If you’re thinking about getting into digital recording, you’ll need more than just a microphone, a computer, and recording software. This article is an introduction to two necessary and closely related pieces of gear–microphone preamps and interfaces. These are often the missing links in people’s understanding of digital audio. So, what do they do and why are they important?
A microphone’s job is to convert sound vibrations into electrical impulses (or a signal), which can then be recorded, either on analog tape or to a computer hard drive. The initial signal coming from the microphone, however, is very weak, and if you somehow tried to record it directly to disk, you probably wouldn’t hear much of anything on playback.
This is where a preamp comes in. A preamp simply boosts the signal to a usable level (line level). Preamps are found on all kinds of live and studio gear–PA heads, guitar and bass amplifiers, and mixing boards all have preamps, or preamp sections. By turning a knob, you can dial in the appropriate amount of amplification (or gain) from your preamp to get an acceptable recording level. Too much gain, and you introduce noise and distortion (or clipping), too little and your signal will be too weak to record. Most preamps have an onboard LED meter that lets you know when you have boosted the signal to the appropriate level.
After you’ve boosted the microphone signal, it’s time to capture it to disk. There’s just one problem–the signal from the mike preamp is analog and your computer is digital. The two formats don’t mix, so you’ll need a mediator to bring them together. The answer to the problem lies in an audio interface, which has an analog to digital (A/D) converter.
The soundcard your computer probably came with is an A/D converter, but you need a special kind–one up to the task of converting multiple analog signals to at least CD-quality digital audio–which most PC and Mac soundcards are not capable of doing. A recording quality A/D converter accepts the analog signal from your preamp, encodes it in real time as computer-friendly binary code, and then transfers that data to your computer via either USB or FireWire.
FireWire is much more powerful than USB, meaning you can record a lot of tracks simultaneously. (More than 48!) While much more limited in the bandwidth department, USB interfaces are considerably less expensive, plus every computer made in the last decade comes standard with USB capabilities. The same is not true for FireWire. That means, if you go this route and your computer isn’t equipped with a FireWire port, you may have to make a trip to the electronics store to buy an aftermarket PCI card.
Luckily, most interfaces have preamps onboard, so you should only have to buy one piece of gear. For even more value, most interfaces come with recording software, so almost everything you need to get started is right in the box.
To find the best fit in a preamp/interface combo, figure out what you want to use your studio for. If you’re a solo acoustic singer songwriter, then a USB interface with two or four mike preamps should fit your needs perfectly. If you want to track your entire band, drum set and all, consider a Firewire interface with at least eight mike preamps.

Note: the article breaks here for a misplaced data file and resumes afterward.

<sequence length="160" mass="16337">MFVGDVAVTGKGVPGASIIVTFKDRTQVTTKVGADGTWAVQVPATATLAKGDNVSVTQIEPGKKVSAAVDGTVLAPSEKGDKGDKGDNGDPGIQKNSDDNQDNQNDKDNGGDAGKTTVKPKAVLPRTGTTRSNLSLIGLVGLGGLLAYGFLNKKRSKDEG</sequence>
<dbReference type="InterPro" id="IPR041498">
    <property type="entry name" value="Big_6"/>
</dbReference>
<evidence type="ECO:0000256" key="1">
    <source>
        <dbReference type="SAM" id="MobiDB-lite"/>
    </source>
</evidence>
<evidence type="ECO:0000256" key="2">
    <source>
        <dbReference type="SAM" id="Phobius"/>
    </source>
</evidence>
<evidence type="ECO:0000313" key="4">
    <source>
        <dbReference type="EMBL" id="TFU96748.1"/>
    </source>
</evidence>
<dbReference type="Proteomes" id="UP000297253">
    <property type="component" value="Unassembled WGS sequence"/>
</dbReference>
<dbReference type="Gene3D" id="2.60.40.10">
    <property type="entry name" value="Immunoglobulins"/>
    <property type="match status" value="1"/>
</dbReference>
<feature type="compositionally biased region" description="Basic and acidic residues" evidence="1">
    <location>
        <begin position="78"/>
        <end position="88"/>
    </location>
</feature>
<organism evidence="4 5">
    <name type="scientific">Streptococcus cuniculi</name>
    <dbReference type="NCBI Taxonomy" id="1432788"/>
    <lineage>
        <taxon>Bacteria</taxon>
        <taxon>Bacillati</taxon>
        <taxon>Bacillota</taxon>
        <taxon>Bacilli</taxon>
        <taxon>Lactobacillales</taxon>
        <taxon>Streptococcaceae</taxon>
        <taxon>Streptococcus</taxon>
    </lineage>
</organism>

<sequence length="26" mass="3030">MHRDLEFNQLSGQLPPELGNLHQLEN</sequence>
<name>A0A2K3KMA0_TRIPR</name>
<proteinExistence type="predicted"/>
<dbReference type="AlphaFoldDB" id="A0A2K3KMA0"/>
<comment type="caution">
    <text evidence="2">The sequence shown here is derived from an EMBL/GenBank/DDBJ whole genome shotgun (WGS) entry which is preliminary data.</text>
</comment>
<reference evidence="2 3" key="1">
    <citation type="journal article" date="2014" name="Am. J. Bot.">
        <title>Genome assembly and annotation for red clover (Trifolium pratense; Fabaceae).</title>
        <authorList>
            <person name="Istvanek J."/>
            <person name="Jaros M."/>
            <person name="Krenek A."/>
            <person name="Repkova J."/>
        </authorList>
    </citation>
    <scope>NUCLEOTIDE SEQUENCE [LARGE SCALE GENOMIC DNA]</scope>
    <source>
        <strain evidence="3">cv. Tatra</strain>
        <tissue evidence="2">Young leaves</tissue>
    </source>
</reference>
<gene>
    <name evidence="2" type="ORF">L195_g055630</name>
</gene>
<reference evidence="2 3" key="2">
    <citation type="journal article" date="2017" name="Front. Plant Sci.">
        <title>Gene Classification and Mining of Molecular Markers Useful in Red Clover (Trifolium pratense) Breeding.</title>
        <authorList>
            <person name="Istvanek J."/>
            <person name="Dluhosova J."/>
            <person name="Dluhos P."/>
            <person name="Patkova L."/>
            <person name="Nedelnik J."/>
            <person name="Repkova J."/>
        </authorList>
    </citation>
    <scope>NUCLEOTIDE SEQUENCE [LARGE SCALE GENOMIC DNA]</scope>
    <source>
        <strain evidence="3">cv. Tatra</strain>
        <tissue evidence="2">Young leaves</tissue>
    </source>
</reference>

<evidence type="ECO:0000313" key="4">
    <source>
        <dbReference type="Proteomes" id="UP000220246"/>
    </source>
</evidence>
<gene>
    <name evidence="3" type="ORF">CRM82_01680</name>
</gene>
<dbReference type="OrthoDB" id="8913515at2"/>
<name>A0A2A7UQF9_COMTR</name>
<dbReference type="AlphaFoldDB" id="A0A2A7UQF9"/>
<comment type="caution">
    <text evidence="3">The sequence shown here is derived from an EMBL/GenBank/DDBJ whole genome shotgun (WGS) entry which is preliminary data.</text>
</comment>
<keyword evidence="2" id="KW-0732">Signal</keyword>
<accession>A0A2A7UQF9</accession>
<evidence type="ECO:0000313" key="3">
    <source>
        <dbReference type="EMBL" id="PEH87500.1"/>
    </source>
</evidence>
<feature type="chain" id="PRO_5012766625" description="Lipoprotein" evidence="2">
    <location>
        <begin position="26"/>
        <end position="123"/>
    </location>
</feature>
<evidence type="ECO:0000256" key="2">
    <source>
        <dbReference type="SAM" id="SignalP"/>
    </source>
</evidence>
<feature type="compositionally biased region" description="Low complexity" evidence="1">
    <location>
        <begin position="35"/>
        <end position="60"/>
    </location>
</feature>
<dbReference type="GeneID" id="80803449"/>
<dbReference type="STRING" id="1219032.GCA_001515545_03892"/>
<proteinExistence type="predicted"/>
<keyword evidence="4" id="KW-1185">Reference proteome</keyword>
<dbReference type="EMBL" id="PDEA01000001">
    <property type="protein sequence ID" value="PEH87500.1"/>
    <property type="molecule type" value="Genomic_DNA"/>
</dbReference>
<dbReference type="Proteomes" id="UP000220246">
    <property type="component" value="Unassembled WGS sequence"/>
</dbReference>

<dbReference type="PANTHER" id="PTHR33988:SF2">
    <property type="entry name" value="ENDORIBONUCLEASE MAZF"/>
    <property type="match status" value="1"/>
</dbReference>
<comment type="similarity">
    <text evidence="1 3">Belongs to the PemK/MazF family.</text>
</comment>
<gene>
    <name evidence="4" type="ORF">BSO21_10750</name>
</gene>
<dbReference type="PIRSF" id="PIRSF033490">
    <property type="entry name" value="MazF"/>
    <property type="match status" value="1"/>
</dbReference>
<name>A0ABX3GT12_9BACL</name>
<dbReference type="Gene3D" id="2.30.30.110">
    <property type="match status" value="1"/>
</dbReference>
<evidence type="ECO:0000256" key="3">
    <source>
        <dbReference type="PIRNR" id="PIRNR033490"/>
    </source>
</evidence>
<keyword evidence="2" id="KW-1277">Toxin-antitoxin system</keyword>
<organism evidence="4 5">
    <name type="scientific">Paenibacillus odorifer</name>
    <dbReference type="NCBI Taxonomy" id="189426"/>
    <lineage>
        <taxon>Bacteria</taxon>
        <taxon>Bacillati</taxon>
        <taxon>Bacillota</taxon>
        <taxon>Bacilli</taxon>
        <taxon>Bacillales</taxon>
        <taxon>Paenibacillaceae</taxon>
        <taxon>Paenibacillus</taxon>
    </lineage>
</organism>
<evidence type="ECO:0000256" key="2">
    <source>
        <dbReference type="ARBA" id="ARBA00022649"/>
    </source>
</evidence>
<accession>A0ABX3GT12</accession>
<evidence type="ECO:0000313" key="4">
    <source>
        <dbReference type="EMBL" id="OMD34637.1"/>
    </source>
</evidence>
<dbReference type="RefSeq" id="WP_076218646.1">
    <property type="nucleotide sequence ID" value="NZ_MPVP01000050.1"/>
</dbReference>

Before you make a purchase, it’s important to check for compatibility with your computer. This information should be readily available on the manufacturer’s website. Check the interface’s minimum PC/Mac requirements, as well as what equipment and software it either does or does not work with.
It is highly recommended that you check consumer reviews of any gear that you’re thinking of buying. There are many experienced audio gear professionals and serious hobbyists that post comments and answer questions on audio forums. Common problems they can clue you in to are noisy preamps that don’t provide enough gain, unreliable converters that introduce popping and clicking into your signal, and durability issues (e.g., poor quality knobs, buttons, and connectors). By doing your research, you’ll become an expert on which products give you the best bang-for-your-buck, and which ones are better left on the warehouse shelf.
Decoding the Specs
When you’re shopping for an interface, reading the specs to get an idea of the unit’s capabilities is the best way to start. Of course, it helps if you know what you’re looking at. As an example, let’s take a look at M-Audio’s Fast Track Ultra and break down some of the key features.
M-Audio Fast Track Ultra
A/D Resolution: 24-bit/96kHz
This is the quality of the analog to digital conversion.
A good interface should be at least 24-bit/44.1kHz.
Number of Preamps: 4
This means you can attach up to four microphones directly to the unit. The first two inputs can also be used for instruments.
Audio Output Types:
6 x TRS,
2 x TRS (Headphone)
TRS (tip, ring, sleeve) are stereo jacks. You can plug headphones directly into the headphone jacks, and the six outputs can be hooked up to your playback monitors, with outputs to spare for additional headphone mixes.
Digital Input Types:
1 x S/PDIF (Coax)
TRS inputs accept analog signal, but S/PDIF jacks accept digital signal. You can take an S/PDIF output, which carries two tracks of audio, from another A/D converter and route it through the Fast Track Ultra into your computer.
Phantom Power: Yes
Condenser mikes need phantom power, so make sure your preamps have this capability onboard.
Computer Connection Type: USB 2.0
After the audio is digitized, the information is sent to the computer via USB cable.
6 x TRS, 2 x 1/4″ (Insert)
4 x XLR refers to the microphone preamp inputs; 6 x TRS jacks are set up to receive analog signal from another line level source such as preamps. The inserts allow you to patch outboard effects into the signal.